Oracle IAS, the best coaching institute for UPSC/IAS/PCS preparation in Dehradun brings to you UKPCS Science Chemistry (paper 6).
Lime is a calcium-containing inorganic material in which carbonates, oxides, and hydroxides predominate. In the strict sense of the term, lime is calcium oxide or calcium hydroxide.
These materials are still used in large quantities as building and engineering materials (including limestone products, cement, concrete, and mortar), as chemical feedstocks, and for sugar refining, among other uses. Lime industries and the use of many of the resulting products date from prehistoric times in both the Old World and the New World. Lime is used extensively for wastewater treatment with ferrous sulfate.
The rocks and minerals from which these materials are derived, typically limestone or chalk, are composed primarily of calcium carbonate. They may be cut, crushed, or pulverized and chemically altered. Burning (calcination) converts them into the highly caustic material quicklime (calcium oxide, CaO) and, through subsequent addition of water, into the less caustic (but still strongly alkaline) slaked lime or hydrated lime (calcium hydroxide, Ca(OH)2), the process of which is called slaking of lime. Lime kilns are the kilns used for lime burning and slaking.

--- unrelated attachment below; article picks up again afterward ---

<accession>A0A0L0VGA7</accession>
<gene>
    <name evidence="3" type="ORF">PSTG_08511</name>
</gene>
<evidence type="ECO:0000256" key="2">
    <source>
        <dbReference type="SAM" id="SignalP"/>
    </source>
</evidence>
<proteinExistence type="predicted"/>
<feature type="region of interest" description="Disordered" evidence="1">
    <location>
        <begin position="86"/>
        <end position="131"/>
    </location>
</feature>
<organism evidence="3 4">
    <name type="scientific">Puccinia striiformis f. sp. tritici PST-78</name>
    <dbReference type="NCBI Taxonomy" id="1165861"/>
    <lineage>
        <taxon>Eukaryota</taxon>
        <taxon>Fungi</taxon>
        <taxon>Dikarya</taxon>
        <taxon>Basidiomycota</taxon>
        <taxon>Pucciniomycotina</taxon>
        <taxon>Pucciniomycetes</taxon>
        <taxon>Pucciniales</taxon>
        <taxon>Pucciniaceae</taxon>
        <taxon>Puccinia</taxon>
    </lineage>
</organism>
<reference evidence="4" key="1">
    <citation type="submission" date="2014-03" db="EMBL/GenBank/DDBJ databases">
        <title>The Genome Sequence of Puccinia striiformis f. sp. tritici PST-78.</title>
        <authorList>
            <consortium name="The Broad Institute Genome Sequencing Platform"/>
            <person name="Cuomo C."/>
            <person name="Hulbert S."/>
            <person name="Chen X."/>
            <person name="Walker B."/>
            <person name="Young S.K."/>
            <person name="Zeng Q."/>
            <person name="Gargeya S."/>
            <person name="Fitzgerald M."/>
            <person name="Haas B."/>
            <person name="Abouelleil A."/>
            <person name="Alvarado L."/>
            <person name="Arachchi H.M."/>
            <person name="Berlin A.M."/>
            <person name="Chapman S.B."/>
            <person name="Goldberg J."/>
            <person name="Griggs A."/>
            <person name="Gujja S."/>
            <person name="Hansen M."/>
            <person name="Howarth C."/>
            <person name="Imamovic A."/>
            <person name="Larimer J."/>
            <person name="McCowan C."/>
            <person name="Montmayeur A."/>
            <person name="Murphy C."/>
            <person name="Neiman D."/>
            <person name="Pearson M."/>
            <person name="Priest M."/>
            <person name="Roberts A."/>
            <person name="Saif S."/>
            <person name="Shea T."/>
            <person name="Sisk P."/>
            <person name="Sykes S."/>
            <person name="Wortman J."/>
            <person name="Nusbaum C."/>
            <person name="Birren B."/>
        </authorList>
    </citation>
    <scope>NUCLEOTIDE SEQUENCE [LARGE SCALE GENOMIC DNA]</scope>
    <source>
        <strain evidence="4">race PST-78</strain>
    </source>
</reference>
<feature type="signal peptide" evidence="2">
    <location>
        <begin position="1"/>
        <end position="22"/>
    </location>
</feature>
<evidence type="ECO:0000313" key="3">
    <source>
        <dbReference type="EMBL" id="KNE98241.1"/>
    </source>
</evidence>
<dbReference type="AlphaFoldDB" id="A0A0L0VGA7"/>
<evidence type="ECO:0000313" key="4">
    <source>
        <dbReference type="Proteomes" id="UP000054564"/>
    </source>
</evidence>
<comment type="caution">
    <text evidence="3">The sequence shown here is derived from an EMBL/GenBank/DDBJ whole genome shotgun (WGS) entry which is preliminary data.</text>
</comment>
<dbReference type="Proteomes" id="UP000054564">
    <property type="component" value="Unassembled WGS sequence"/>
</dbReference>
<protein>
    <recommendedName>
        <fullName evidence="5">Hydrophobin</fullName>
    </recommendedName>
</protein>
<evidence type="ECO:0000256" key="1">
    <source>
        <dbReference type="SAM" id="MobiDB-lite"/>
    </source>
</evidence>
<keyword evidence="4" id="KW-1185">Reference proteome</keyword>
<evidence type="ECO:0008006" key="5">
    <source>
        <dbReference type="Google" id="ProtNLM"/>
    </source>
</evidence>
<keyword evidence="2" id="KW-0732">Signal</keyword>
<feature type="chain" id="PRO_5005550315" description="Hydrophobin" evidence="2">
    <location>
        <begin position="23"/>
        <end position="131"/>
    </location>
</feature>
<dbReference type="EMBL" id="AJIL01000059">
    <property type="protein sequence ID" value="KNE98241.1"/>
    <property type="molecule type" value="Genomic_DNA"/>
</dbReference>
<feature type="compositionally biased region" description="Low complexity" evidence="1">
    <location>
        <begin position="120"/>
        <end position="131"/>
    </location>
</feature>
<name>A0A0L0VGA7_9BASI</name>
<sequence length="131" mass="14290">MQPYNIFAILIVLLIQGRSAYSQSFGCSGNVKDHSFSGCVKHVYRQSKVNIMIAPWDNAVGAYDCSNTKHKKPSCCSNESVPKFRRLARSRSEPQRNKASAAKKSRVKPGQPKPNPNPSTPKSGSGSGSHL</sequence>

Production: In the lime industry, limestone is a general term for rocks that contain 80% or more of calcium or magnesium carbonates, including marble, chalk, oolite, and marl.
Lime used in building materials is broadly classified as “pure”, “hydraulic”, and “poor” lime;can be natural or artificial;Uses include lime mortar, lime plaster, lime render, lime-ash floors, tabby concrete, whitewash, silicate mineral paint, and limestone blocks which may be of many types. The qualities of the many types of processed lime affect how they are used. The Romans used two types of lime mortar to make Roman concrete, which allowed them to revolutionize architecture, sometimes called the Concrete Revolution.
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